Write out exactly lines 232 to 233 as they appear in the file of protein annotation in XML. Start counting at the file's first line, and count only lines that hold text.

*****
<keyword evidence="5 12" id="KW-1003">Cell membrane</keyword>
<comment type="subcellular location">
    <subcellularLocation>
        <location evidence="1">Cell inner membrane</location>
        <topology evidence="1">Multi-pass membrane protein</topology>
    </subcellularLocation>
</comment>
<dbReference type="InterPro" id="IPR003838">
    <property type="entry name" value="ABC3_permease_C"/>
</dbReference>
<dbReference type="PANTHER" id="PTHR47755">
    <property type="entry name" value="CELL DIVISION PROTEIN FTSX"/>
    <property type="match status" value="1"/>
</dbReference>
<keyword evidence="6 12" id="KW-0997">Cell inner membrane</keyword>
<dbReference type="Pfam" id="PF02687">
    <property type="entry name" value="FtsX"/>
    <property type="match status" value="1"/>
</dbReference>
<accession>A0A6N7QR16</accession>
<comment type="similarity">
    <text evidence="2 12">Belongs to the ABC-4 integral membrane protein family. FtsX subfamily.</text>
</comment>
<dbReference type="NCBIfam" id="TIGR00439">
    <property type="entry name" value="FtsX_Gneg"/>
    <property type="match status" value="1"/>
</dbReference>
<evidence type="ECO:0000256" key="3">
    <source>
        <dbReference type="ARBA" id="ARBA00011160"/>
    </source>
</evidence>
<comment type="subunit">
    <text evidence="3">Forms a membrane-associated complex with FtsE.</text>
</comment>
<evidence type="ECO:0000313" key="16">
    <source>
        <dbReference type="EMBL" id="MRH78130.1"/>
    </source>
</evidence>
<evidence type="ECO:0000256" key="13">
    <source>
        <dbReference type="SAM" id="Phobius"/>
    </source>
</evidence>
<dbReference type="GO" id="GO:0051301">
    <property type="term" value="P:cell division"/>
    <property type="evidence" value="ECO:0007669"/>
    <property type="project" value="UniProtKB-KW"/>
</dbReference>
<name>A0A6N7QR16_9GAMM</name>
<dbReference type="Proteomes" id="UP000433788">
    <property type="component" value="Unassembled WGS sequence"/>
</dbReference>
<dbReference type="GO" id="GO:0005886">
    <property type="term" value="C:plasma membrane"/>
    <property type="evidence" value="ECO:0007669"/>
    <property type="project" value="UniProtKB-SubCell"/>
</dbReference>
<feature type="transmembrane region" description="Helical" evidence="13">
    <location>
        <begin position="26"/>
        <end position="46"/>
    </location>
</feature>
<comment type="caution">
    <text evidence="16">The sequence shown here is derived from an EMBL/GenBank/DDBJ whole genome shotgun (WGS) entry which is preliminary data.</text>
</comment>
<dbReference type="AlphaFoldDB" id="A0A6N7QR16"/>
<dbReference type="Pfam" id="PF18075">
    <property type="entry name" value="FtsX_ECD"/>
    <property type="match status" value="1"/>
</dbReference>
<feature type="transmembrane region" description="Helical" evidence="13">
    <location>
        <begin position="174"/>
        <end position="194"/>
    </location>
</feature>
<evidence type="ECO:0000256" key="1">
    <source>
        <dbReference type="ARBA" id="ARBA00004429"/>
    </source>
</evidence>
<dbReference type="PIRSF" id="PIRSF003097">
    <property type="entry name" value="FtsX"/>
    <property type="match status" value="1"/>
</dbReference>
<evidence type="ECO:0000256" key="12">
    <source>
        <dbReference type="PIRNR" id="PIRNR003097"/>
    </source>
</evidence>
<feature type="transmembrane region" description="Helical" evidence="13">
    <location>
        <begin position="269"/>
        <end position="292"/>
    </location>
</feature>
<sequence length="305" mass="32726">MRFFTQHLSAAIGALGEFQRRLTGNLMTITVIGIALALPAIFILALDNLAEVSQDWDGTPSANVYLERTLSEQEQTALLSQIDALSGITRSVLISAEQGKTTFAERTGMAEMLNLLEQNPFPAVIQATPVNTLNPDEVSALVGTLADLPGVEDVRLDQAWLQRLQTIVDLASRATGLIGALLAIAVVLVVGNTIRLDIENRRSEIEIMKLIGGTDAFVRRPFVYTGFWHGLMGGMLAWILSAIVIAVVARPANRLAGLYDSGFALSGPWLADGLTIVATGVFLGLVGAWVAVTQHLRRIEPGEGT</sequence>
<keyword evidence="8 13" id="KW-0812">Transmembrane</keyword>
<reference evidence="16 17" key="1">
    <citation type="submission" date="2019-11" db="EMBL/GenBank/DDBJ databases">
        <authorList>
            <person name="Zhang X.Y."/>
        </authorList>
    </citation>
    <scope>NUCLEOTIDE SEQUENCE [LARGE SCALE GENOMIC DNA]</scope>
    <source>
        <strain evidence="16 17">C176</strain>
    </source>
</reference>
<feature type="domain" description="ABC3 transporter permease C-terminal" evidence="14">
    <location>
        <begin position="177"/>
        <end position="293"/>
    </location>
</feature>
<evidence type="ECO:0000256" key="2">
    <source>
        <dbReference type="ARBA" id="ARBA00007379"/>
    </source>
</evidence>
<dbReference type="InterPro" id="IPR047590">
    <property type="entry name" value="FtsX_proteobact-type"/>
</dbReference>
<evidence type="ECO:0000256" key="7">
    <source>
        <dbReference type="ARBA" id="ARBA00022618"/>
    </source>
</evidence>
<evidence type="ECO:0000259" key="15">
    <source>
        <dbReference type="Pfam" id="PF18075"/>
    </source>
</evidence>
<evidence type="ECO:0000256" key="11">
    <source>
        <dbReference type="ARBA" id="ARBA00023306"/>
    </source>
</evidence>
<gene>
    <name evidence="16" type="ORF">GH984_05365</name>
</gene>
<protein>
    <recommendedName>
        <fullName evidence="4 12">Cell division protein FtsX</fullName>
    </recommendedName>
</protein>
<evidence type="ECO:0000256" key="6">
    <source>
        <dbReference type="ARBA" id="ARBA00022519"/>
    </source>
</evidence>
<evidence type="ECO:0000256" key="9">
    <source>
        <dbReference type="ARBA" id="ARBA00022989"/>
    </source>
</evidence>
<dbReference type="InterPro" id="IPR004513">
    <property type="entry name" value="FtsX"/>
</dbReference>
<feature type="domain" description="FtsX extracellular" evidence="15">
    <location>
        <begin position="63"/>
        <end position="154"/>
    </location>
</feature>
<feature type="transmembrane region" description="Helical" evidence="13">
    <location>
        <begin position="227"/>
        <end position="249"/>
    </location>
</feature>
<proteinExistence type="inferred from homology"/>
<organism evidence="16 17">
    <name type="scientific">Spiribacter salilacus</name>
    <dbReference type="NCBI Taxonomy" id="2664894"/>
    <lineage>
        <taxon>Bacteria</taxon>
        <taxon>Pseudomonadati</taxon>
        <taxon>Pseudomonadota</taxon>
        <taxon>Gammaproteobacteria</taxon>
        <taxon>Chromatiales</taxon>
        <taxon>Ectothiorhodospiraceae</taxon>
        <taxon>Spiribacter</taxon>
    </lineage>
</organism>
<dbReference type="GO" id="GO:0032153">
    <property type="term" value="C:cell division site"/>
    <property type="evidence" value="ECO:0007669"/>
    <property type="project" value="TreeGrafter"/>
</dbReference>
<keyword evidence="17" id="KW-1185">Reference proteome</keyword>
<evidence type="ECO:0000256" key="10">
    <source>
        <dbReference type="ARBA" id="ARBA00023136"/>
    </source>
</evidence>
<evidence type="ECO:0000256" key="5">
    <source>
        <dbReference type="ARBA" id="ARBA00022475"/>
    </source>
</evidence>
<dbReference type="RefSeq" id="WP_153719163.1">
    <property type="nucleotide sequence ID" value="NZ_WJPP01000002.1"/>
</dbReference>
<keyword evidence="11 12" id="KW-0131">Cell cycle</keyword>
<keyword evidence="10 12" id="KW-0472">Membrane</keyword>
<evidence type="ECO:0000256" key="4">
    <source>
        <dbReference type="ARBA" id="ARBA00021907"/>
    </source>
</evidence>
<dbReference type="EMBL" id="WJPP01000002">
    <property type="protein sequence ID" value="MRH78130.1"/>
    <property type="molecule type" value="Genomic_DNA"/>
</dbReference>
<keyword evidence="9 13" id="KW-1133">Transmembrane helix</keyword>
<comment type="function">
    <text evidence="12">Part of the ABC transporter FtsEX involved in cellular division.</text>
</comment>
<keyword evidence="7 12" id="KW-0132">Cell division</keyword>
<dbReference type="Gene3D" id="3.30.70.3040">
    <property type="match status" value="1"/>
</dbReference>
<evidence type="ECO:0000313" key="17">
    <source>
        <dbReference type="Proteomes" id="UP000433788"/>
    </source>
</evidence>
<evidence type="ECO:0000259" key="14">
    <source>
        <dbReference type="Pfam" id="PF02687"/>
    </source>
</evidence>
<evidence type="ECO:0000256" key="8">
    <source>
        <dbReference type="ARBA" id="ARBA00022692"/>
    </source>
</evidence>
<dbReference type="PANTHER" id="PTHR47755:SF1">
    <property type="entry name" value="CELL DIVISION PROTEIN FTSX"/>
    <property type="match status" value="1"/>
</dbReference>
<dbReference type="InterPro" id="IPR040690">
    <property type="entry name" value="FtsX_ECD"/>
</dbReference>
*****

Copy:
<evidence type="ECO:0000259" key="14">
    <source>